"Se sono rose, fiorianno."
If they are roses, they will bloom.
|Italian flower market in Piazza Repubblica|
Italians use this saying to describe a budding romance. If the couple is truly meant to be together, then no matter what life throws in their way, they will one day be united. If it is truly love, then it will all work out.
Now, I'm not going to analyze the saying too deeply. Sometimes its better to let beautiful words just remain as they are and not ruin the sentimental, yet unrealistic, thought behind it all. Plus, I like the fact that I remember how to say something from my two years talking with Italians.
The idea of these roses blooming regardless of their situation got me thinking. Life in Italy just tends to be bella. Beautiful. Even when things are crappy, Italians and their language have a way of making it all va bene.
Their food is beautiful; perfectly cooked pasta can make their whole day.
Their cities are (for the most part) stunning. You can't have a bad attitude when taking in a view like this:
|My all time favorite spot, overlooking Florence from Piazza Michelangelo.|
So, after three years of being back in the United States, how can I get the Italian attitude of "se sono rose, fiorianno" to apply?
Just this morning it dawned on me. Literally, I was up early. The wonderful husband and I have been seizing the day so to speak and working out at 6 am. Brutal, but very important to maintain the "bella figura." You can't eat macaroni and cheese and Little Caesar's pizza and not expect to pay for it. It's unhealthy and more importantly un-Italian. Lose, lose.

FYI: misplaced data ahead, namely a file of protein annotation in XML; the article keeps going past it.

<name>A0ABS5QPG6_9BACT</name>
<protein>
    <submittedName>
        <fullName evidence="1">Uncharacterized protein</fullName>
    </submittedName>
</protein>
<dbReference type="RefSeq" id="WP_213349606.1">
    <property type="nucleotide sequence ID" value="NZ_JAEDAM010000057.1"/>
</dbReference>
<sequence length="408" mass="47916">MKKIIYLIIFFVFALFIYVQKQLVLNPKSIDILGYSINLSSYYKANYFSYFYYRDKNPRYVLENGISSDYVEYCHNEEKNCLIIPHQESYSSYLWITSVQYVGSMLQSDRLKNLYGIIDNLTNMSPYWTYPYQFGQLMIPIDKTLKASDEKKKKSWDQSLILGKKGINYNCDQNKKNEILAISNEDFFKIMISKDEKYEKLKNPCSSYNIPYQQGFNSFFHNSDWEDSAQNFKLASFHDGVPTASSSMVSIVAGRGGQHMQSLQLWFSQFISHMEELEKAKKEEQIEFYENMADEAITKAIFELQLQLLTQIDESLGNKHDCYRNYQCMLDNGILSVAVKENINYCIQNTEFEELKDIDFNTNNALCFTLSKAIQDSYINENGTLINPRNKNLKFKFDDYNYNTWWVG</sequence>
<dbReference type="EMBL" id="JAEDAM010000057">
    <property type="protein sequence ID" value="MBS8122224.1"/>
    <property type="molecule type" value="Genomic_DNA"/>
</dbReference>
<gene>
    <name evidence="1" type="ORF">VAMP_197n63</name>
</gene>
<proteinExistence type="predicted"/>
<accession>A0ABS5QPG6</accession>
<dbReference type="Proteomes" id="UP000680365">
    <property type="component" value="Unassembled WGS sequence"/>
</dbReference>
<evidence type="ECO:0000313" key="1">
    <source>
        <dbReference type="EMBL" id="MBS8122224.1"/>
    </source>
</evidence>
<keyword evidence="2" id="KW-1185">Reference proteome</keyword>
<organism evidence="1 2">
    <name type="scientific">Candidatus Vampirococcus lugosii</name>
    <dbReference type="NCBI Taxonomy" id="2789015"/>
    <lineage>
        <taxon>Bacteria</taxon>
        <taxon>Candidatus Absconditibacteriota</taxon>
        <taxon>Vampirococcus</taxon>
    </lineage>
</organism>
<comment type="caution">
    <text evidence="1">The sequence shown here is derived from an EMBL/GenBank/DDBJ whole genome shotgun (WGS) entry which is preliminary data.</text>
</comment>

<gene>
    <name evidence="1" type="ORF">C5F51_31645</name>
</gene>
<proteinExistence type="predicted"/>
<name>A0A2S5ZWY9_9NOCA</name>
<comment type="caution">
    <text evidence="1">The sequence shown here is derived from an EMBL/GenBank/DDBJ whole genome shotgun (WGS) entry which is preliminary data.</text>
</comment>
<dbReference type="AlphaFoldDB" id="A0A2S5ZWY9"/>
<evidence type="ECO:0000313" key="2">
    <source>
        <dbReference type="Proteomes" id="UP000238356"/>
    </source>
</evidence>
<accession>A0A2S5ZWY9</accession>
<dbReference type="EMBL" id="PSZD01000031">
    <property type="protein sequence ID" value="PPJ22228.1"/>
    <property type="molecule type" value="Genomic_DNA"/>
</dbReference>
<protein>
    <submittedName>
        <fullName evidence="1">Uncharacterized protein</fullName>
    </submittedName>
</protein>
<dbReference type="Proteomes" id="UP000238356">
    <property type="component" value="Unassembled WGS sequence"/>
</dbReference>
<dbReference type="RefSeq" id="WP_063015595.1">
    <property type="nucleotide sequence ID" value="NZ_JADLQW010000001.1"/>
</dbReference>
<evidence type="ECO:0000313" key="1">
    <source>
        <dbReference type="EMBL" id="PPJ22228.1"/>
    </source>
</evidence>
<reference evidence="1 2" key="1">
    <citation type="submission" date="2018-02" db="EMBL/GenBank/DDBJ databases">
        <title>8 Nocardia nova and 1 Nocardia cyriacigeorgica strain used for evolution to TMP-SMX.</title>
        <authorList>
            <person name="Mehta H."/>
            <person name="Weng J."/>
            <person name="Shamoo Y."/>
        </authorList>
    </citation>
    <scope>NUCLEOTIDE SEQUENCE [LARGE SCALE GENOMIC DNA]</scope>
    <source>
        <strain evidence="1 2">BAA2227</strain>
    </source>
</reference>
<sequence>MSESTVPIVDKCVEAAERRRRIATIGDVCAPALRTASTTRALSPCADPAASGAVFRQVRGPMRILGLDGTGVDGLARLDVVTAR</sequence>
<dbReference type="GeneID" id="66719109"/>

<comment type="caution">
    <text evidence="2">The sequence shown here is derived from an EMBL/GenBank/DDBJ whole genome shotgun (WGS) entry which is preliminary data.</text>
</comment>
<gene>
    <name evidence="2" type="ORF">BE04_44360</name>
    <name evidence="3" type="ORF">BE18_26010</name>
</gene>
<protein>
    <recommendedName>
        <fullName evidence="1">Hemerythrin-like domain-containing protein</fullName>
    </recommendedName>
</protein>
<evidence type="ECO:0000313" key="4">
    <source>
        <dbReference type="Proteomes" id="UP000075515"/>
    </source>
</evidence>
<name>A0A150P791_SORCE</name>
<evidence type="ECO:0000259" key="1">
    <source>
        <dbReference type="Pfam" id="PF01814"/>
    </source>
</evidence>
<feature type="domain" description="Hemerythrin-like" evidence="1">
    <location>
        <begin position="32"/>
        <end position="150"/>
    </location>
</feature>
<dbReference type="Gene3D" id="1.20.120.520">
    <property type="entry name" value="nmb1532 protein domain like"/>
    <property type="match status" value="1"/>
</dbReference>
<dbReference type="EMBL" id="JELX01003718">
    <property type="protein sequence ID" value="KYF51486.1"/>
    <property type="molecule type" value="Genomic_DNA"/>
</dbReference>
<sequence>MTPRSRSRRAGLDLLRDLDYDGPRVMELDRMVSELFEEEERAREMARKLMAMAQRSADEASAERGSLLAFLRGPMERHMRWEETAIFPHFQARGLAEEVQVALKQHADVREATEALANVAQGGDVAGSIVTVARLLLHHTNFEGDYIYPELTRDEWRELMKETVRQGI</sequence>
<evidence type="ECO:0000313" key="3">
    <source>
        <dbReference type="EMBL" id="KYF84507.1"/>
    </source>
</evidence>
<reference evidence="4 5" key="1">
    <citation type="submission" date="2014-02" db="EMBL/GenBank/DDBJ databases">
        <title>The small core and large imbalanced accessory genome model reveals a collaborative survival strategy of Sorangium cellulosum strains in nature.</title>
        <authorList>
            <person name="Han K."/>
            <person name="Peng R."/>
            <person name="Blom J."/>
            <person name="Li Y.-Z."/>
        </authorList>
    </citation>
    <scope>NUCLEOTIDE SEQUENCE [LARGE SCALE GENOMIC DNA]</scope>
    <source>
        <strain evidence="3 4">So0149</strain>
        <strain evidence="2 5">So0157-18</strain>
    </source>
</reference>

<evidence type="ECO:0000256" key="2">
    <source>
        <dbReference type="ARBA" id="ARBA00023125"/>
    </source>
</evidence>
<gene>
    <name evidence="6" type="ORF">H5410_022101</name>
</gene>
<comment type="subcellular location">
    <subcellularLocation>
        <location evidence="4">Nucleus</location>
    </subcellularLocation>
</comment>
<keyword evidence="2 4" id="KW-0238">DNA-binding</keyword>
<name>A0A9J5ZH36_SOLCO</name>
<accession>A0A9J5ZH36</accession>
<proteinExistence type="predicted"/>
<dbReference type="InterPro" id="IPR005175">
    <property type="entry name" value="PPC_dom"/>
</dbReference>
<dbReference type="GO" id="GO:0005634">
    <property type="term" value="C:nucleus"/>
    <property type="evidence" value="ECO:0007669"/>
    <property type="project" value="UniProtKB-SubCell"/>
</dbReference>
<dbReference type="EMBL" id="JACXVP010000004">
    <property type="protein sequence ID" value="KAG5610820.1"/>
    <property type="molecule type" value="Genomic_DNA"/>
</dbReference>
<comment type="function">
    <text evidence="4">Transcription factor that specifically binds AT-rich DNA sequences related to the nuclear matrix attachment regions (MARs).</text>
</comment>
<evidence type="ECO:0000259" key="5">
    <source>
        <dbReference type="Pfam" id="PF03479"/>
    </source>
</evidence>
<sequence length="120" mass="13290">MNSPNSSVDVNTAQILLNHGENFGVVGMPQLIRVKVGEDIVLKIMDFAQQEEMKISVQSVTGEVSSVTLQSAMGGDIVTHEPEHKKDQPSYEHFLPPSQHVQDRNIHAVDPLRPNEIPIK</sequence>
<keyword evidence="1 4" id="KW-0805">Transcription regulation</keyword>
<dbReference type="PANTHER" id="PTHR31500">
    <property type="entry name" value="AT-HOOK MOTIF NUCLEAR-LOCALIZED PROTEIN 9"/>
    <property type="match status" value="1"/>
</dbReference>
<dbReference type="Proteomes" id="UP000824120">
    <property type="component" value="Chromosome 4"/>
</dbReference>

Back to my realization, this morning I saw the most amazing feat of spring. Some long forgotten purple irises had bloomed overnight in our backyard. Gorgeous, natural, and totally by the grace of God - because we all know I didn't water them.
|Can you believe this is in my backyard?!|
You have to drive around the older parts of town. Where the cars are more like boats and they've installed hand rails along the front walk. Those people have irises and they probably also know why they are important to Denton.
Maybe someday I'll go knock on a door and ask a cute little old woman what the deal is with irises, but in the meantime I know this: Its doesn't matter if you water them properly (or at all), it doesn't matter where you plant them, it doesn't matter if your dog runs over them while chasing a tennis ball (everyday)...
Se sono iris, fiorianno.
If they are irises in Denton, they will bloom.
This all makes me think of they very cheesy American saying, "bloom where you are planted." Whatever the place or season of life, there is a plan and purpose and a way to thrive. I think what I'm trying to say among all this flower talk is that I want to be able to thrive wherever God puts me...whether that's among fragrant Italian roses, independent Denton irises, or just a bunch of weeds somewhere.
If God plants us somewhere, we will get to know Him more.
Fioriremo! We will bloom.
If you've noticed, I've rambled on this blog about trusting God in times of change and now all this silly flower talk... and I promise there is a reason. I hope to connect all my processing to actual events here soon and maybe not sound so crazy, mushy and abstract.
And you never know... the next place God takes us, I may have a garden full of things that are pretty, colorful and alive. I will try my best. Until then, I'll enjoy my irises, put the dog on a leash and refresh my Italian. I really need to know more than just random phrases about roses.
|She looks guilty already. We'll see how long the flowers last.|